Whether you are an adolescent, an adult or a parent, gambling can be an unhealthy obsession. Problem gambling can lead to financial disaster and can interfere with relationships and work. Fortunately, there are ways to cope with gambling addiction. If you have a problem, it is important to know that you are not alone and there are people who understand. It is important to find a way to stop gambling and to take steps to prevent relapse.
Often, it is difficult for family members to understand a problem gambler’s behavior. Problem gamblers may also be suffering from stress and anxiety. They may also be dealing with bipolar disorder or unmanaged ADHD. If you are worried that your loved one has a problem, it is important to encourage them to seek help. This can help them work through the problem and learn to cope with their feelings. You may also want to encourage your loved one to join a peer support group or to seek therapy.
Problem gamblers often feel pushed to steal for their gambling money. They may also lie about their gambling habits. They may be rushing to sell family possessions for gambling money. They may have run up huge debts on joint credit cards. They may also have gotten into debt to cover for a friend’s gambling losses. You should take these actions seriously.
If you have a problem gambler in your family, you need to set boundaries in managing the money. You should not bail them out of debt, as this can encourage them to relapse. You may want to take over the family finances, but you should not micromanage their gambling impulses. You should also listen to your family’s concerns and support them in their efforts to stop gambling.
You may also want to find out if your loved one has other underlying problems, such as a mood disorder or bipolar disorder. These may be triggering the gambling problem. You may also want to get involved in a peer support group or join a recovery program such as Gamblers Anonymous. You can also work on changing your own behaviors and habits, and make new friends outside of gambling. You may also want to volunteer for a cause or take a college class.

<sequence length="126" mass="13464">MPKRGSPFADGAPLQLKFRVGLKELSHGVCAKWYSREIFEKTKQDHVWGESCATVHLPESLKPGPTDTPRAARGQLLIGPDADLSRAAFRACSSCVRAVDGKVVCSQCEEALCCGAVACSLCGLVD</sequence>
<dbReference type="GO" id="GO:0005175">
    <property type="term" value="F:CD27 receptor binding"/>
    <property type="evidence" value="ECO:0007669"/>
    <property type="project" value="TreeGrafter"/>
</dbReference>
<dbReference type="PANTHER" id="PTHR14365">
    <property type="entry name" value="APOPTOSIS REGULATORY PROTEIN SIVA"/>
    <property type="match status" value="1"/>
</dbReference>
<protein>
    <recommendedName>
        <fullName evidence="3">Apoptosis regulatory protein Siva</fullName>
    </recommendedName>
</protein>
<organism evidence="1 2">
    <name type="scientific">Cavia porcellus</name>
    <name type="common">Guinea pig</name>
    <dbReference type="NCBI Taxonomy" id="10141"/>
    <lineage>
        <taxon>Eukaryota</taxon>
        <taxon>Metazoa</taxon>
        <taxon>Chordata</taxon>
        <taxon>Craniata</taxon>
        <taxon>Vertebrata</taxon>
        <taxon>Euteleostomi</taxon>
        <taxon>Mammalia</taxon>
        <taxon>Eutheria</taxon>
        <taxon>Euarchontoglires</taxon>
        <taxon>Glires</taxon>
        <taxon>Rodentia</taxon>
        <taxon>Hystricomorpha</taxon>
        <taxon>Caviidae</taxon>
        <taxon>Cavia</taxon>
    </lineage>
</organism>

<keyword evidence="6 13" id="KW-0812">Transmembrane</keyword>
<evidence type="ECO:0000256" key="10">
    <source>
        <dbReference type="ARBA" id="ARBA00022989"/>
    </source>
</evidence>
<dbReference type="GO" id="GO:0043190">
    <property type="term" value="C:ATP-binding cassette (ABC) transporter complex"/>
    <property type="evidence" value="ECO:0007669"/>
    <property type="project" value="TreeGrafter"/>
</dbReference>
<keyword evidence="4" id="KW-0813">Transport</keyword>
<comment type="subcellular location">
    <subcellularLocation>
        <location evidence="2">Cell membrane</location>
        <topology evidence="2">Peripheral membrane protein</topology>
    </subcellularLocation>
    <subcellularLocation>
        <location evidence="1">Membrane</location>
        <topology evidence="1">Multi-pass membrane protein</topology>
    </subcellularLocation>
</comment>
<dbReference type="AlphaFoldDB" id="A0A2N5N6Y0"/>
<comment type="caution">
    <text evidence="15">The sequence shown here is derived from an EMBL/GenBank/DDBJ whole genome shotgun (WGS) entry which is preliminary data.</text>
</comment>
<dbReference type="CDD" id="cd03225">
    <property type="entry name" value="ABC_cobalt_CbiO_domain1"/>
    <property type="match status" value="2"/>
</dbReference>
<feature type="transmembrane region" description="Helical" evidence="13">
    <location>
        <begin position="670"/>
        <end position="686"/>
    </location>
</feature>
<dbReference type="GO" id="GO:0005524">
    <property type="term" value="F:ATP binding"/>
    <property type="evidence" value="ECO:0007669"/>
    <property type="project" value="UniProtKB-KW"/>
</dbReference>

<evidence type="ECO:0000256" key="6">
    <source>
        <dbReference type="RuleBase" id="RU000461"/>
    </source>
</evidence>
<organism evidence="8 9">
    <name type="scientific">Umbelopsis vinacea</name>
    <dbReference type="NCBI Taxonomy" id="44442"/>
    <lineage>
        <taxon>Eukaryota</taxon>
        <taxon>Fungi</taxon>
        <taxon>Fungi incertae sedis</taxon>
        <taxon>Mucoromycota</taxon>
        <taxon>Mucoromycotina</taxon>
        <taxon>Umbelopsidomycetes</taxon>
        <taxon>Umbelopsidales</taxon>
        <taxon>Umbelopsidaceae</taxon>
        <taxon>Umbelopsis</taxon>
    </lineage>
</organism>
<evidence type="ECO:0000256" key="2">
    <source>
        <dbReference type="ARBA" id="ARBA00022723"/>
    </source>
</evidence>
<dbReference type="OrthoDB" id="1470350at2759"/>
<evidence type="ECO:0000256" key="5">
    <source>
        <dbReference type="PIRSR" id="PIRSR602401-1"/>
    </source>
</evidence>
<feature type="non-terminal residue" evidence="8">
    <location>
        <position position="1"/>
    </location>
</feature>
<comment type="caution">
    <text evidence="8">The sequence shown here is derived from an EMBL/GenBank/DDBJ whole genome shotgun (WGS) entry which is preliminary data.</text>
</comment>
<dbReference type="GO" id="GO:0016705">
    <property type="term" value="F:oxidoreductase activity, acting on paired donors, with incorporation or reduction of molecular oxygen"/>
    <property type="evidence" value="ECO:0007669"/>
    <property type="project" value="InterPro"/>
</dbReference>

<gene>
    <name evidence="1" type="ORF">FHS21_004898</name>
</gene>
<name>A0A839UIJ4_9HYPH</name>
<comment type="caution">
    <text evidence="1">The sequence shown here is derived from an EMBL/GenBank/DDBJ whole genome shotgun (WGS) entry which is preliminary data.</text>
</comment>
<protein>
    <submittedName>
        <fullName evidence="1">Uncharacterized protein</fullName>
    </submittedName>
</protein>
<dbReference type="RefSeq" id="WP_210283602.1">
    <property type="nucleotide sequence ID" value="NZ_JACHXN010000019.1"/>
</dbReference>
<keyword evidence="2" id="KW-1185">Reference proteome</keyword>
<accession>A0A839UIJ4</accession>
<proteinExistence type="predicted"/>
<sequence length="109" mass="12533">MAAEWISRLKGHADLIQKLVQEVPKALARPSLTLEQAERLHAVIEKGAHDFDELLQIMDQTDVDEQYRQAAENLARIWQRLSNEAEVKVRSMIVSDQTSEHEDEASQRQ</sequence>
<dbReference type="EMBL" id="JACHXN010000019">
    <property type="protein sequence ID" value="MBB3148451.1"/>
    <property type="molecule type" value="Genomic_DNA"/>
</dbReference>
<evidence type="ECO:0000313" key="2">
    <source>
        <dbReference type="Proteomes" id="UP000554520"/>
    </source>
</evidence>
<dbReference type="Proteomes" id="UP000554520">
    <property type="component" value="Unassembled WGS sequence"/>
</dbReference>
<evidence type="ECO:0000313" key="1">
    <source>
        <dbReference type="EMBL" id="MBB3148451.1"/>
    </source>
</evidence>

Adolescents are often confused about their gambling habits, as they view it as a social activity. They may play video games, wager on iPods, or wager pocket money. They can even miss school to gamble. However, adolescents are also more likely to exhibit adolescent-specific adverse consequences, such as loss of home, loss of relationships, and alienation of family members.
Problem gamblers often lie about their gambling habits. They may have gotten into debt to cover for unauthorized gambling losses, or they may have stolen money or other possessions. You may want to get involved in credit counseling to help your loved one work through these issues. You may also want to encourage your loved ones to seek therapy to help them work through their issues.